BOONE, N.C. — Appalachian State University’s Collegiate Recovery Community (CRC) provides students a space and community that support continued recovery.
It is also a place for their allies, for those looking for a sober space and for anyone focused on developing overall holistic well-being while in college, said Ben Asma, CRC team member and assistant director and substance abuse counselor in Appalachian’s Department of Wellness and Prevention Services (WPS), which oversees the program.
CRC promotes academic excellence by giving each student who wants to be a part of the community a customized success plan, staff and peer support, and proactive, recovery-focused programming.
“One in seven individuals is going to have an issue with substances,” said Lexi Gross, a substance use counselor in WPS and member of the CRC team. She said a university is a “really high-risk environment, so having that support on campus can help those individuals looking to be successful in their academics as well as their recovery.”
The CRC is one of many collegiate recovery programs located at universities in North Carolina and around the country. Asma said the program at Appalachian grew “as a grassroots movement of creating a space and having weekly meetings. It just came from a place where we knew there was need.”
Before the CRC, students’ recovery needs were met through off-campus programs such as Alcoholics Anonymous (AA).
Collegiate recovery programs at some schools focus on a 12-step model similar to AA, but Appalachian’s CRC is grounded in a student-led support model.
“Through group therapeutic interventions and interactions,” Asma said, “we can help students develop coping strategies and skills to maintain their recovery, whatever that recovery may be for them.”
The CRC currently holds weekly social check-ins, which Asma said focus on topics such as stress management, as well as building skills, resiliency and community.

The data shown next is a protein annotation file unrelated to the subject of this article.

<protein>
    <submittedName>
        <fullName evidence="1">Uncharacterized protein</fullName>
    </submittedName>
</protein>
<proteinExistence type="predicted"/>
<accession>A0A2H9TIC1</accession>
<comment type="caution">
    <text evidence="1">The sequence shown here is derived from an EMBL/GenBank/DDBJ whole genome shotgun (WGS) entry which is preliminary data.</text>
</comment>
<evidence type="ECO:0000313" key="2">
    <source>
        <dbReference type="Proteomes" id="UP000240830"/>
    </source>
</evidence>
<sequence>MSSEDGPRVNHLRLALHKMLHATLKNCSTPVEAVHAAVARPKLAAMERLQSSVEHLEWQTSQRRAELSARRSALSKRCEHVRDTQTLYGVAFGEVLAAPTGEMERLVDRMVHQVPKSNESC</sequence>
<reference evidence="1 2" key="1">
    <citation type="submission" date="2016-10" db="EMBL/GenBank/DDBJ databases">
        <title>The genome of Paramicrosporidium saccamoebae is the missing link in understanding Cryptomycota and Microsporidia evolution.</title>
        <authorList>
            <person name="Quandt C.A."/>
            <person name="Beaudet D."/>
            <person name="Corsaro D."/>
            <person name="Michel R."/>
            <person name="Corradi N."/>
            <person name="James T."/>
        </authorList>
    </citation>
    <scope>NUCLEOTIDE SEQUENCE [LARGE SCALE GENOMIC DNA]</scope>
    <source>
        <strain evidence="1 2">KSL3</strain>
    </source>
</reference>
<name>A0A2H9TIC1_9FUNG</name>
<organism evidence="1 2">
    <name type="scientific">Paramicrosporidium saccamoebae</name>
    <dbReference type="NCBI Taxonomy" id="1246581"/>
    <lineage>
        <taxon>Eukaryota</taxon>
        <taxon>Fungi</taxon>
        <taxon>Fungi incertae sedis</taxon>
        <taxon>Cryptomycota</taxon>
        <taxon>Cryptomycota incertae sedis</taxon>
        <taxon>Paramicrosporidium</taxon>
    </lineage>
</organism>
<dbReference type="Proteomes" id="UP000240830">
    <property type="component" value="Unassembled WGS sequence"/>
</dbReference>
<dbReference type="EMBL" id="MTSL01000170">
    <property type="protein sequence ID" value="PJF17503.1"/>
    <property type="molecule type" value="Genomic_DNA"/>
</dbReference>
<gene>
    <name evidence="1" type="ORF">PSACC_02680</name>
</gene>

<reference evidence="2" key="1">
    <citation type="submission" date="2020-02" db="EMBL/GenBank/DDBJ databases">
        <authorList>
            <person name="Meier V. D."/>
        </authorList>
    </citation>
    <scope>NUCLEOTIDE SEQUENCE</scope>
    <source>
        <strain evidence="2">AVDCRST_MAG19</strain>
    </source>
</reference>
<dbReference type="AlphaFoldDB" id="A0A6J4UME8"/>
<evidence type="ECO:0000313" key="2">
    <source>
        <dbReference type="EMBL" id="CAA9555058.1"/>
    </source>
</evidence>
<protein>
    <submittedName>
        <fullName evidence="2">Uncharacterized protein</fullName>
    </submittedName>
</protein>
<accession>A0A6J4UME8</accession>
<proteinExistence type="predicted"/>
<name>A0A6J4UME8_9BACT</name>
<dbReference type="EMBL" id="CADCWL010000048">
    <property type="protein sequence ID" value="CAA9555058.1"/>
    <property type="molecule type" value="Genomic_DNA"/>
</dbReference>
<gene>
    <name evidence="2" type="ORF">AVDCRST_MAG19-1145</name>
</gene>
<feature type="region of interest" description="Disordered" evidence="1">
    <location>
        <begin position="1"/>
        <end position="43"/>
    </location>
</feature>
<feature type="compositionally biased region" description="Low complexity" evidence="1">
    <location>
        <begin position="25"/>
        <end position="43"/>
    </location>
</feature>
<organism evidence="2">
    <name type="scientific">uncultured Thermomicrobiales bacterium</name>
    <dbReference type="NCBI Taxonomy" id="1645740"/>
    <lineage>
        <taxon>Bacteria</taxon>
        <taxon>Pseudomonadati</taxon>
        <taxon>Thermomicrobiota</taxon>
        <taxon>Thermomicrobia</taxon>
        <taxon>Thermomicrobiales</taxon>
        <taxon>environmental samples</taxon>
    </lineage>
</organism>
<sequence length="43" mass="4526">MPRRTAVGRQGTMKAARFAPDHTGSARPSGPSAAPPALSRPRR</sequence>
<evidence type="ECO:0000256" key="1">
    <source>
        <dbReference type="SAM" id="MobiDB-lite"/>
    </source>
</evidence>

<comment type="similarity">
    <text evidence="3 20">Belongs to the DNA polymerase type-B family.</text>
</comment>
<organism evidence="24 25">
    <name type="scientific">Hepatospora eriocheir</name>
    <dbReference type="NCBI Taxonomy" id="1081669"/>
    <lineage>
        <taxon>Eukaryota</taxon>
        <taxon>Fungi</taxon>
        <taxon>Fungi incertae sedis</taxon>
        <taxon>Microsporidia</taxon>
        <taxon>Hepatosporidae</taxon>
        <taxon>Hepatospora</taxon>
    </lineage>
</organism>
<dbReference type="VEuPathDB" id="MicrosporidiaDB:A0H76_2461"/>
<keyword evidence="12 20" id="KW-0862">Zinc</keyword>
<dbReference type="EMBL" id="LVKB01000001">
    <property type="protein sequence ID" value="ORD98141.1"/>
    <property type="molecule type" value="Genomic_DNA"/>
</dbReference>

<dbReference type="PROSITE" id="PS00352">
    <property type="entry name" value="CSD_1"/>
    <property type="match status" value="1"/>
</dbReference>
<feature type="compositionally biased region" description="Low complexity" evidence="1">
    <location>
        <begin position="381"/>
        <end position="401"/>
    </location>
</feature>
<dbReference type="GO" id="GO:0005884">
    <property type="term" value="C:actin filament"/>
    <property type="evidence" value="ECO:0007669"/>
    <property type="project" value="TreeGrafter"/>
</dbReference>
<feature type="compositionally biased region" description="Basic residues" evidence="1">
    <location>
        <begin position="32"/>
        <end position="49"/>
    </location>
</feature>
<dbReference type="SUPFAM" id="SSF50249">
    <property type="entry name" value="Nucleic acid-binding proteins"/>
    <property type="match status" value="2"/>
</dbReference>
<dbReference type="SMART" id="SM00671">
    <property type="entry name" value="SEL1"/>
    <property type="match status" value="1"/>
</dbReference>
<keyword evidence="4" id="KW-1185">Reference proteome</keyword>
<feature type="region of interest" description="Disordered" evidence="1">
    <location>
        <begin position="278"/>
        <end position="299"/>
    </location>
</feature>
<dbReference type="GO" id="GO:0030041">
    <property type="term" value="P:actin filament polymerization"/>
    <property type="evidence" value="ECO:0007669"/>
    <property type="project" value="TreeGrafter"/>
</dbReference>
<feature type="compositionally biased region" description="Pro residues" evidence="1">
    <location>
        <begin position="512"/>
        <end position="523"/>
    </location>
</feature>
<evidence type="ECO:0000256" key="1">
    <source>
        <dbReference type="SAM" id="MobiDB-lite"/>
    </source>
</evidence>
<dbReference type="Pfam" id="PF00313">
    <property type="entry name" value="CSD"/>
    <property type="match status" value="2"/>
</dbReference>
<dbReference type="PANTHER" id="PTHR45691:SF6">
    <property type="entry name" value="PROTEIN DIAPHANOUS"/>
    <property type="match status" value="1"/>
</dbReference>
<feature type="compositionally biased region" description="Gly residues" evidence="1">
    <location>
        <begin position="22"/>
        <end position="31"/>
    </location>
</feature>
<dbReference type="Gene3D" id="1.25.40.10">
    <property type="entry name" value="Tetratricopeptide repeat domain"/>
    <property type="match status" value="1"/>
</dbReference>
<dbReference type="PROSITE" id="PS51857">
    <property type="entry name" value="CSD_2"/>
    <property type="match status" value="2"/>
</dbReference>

In addition to the recovery aspect, the CRC is also an environment for sober activities. Gross said the activities are a chance for people with the “same language and experience” to engage with people in the community and have fun.
Past activities have included a sober tailgate, trivia night and a Halloween party. The CRC team was skeptical people would even show up for the Halloween party, but they did, Asma said, “and had a blast and a lot of fun.”
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About the Division of Student Affairs
The Division of Student Affairs at Appalachian State University is committed to the development of lifelong learners and leaders by engaging and challenging students within a culture of care and inclusion. The division consists of 16 units that offer activities and services to help students develop more fully by becoming global learners, fostering healthy relationships, appreciating diversity and different perspectives, understanding community responsibility, enhancing self-awareness, developing autonomy and living ethically. These units include the Career Development Center, Campus Activities, Office of Community-Engaged Leadership, Wellness and Prevention Services, Counseling and Psychological Services, Student Health Service, Parent and Family Services, University Housing, Student Conduct, University Recreation, Intercultural Student Affairs, Student Legal Clinic and Off-Campus Student Services, Electronic Student Services, Child Development Center, and Staff Development and Strategic Initiatives. Learn more at https://studentaffairs.appstate.edu.
About Appalachian State University
As the premier public undergraduate institution in the Southeast, Appalachian State University prepares students to lead purposeful lives as global citizens who understand and engage their responsibilities in creating a sustainable future for all. The Appalachian Experience promotes a spirit of inclusion that brings people together in inspiring ways to acquire and create knowledge, to grow holistically, to act with passion and determination, and to embrace diversity and difference. Located in the Blue Ridge Mountains, Appalachian is one of 17 campuses in the University of North Carolina System. Appalachian enrolls nearly 21,000 students, has a low student-to-faculty ratio and offers more than 150 undergraduate and graduate majors.